Families divided by immigration enforcement call for 'humane reforms'

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  • terra nova Park City, UT
    Dec. 15, 2012 12:06 p.m.

    The laws need to be changed. What we are doing today is completely inappropriate.

  • AmberDru Xenia, OH
    Dec. 14, 2012 10:05 p.m.

    The parents ignored a deportation order in 1997!

    What nerve.
    Go home and be with the rest of your family; who is stopping them? They can go where they have even more family!

    Legal foreign workers go home when their visas expire and/or their job ends; and they didn't even break the law.

    Have a feliz navidad in your own country this year.
    You are not above the law.

  • Bomar Roberts, ID
    Dec. 14, 2012 11:57 a.m.

    Cry me a river. The US government doesn't even deport convicted felons in many cases and the felons continue to live a life of crime. How many felons have murdered someone in the last few years, who were not deported or returned after deportation. One prime example is Ruben Chavez-Reyes who killed the deputy near Delta, a convicted felon who returned. I can't believe that law enforcement was not aware of his presence and did nothing. He is one of several examples of this.

  • SLC gal Salt Lake City, UT
    Dec. 14, 2012 7:50 a.m.

    I love the irony that it's the people who ARE breaking the LAW whining that it needs to be fixed. What other laws should be changed to accomodate the people who are breaking it? I agree that our immigration system could use some tweaking, but NONE of these people would have the issues they're yelling about if they had just done everything legally to begin with!!!

  • Mr. Bean Ogden, UT
    Dec. 14, 2012 12:36 a.m.

    @Twin Lights:
    "For those from Mexico and Central America there is virtually no option to do so unless they are wealthy or have advanced training."

    If immigrants are looking for work, they should migrate to China where American jobs are being shipped. Oh, wait. China has strict immigration laws. They couldn't get in.

    "For decades we have had an incoherent immigration policy."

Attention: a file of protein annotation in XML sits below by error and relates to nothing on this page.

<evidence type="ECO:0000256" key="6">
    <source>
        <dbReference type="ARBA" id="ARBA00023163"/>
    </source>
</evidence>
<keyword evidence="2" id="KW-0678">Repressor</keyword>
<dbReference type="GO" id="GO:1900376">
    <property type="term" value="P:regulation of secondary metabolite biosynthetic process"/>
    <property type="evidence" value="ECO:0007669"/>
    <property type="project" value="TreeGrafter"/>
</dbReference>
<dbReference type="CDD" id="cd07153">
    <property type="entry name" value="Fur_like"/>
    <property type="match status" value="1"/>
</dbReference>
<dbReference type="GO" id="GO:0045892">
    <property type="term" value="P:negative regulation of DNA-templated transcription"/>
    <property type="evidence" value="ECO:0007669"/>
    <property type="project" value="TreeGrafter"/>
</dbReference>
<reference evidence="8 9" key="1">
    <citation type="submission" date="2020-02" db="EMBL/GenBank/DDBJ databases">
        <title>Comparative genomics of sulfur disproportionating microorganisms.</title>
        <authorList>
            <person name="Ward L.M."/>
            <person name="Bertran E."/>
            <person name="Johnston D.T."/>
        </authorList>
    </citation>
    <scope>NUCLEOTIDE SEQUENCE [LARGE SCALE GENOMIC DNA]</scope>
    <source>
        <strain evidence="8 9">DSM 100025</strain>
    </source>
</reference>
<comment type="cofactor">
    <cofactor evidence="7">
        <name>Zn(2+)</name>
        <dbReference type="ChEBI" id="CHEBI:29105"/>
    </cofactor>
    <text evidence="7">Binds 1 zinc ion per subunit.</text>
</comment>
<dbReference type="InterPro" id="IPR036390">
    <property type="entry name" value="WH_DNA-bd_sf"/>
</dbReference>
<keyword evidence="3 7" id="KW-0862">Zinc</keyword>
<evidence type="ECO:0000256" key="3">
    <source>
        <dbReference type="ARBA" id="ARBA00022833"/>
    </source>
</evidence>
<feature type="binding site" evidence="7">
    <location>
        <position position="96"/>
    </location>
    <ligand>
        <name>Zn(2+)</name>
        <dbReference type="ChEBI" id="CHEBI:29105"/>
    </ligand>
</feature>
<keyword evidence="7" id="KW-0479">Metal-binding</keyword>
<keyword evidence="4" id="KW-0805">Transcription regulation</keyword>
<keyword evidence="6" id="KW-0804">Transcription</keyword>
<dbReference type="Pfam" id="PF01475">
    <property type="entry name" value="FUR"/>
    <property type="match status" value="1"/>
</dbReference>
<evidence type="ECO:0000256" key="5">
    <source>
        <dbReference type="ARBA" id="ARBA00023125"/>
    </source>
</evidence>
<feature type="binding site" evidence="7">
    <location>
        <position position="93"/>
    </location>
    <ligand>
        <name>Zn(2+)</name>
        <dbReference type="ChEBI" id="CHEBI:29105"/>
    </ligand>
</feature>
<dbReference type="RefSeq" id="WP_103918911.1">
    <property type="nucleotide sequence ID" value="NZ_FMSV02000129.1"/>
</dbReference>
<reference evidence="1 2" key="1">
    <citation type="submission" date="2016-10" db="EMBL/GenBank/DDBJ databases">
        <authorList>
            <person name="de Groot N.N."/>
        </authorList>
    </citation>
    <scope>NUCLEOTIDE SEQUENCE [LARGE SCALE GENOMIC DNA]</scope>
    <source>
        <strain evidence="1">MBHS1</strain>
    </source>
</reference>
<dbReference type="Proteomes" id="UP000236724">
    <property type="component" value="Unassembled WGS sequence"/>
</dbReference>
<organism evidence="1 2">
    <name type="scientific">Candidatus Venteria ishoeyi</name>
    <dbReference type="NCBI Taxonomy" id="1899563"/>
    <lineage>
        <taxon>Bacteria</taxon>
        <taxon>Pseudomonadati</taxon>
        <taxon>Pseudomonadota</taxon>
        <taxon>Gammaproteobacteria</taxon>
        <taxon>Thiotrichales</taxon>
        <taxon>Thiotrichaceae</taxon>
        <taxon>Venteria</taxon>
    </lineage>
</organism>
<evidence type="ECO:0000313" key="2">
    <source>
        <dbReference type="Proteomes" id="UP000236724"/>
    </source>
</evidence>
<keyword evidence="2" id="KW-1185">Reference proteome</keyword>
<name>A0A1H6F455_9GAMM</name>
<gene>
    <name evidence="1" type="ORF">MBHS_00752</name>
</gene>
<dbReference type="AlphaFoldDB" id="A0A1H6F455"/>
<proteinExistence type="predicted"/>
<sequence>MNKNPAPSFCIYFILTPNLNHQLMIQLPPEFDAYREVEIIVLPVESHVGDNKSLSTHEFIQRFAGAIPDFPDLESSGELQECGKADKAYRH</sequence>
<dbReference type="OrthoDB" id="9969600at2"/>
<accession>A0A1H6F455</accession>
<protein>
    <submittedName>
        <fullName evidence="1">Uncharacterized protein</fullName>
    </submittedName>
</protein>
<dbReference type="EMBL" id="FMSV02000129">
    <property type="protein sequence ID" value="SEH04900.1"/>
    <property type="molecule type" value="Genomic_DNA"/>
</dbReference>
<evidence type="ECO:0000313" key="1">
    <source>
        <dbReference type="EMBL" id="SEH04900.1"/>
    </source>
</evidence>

What's so incoherent about requiring immigrants to enter legally?

    "We don’t offer any viable legal means to immigrate but we are desperate for them to fill the menial jobs in our economy."

    Too funny! There is a viable way to come here... fill out the papers and get in line.

    "And please, let’s be realistic. Yes, they all have broken some laws..."

    That's right... ID theft, which is a felony.

    "Let’s make the good families here pay the requisite fines and taxes. If they came as adults, perhaps they never get citizenship, just residency."

    That's all most want, and it's called amnesty.

  • Alfred Ogden, UT
    Dec. 14, 2012 12:24 a.m.

    @From Ted's Head:
    "Then, there is a hue and a cry when the law is enforced."

    Illegal immigrants are becoming less and less worried about deportation.... since Obama got in the US White House.

    Furthermore, we can see from the last election that Hispanics are starting to have a significant influence on our national elections and thus, our immigration laws.

    "There are more humane and compassionate ways to deal with this, than deportation."

    If illegals don't leave, for whatever reason, they have amnesty. Most don't care for citizenship. All they wish to do is live here and take some American worker's job.

  • prelax Murray, UT
    Dec. 14, 2012 12:11 a.m.

    We have had seven amnesties.
    •The one in 1986 for 2.7 million aliens, the amnesty to end all amnesties.
    •section 245(i) rolling amnesty of 400,000 in 1994
    •section 245(i) extension in 1997
    •Central American Relief Act that gave one million Central Americans amnesty 1997
    •Haitian Refugee Immigration Fairness Act a amnesty for Haitians 125,000 in1998
    •Late amnesty an amnesty for 400,000 that claimed they should of been included in the 1986 act. California courts were back up for years by the claims, finally we gave up. 2000
    •Life act amnesty a continuation in 2000 of the 245(i) act 900,000 (approx)
    All totaled 6-7 million in seven amnesties. Today 7 million non-farm jobs are being worked illegally while more than 23 million citizens and legal immigrant workers can't find full-time employment. Amnesty has proved seven times it does not work, it's time for enforcement.

  • wrz Ogden, UT
    Dec. 13, 2012 11:39 p.m.

    "... about the need for immigration reform and the broken system's impact on families."

    The system is not broken. Our immigration laws are designed to control how many and who comes into this country. Without immigration laws we have no country. Illegal immigrants skirt and thus, essentially negate our laws. This is unacceptable.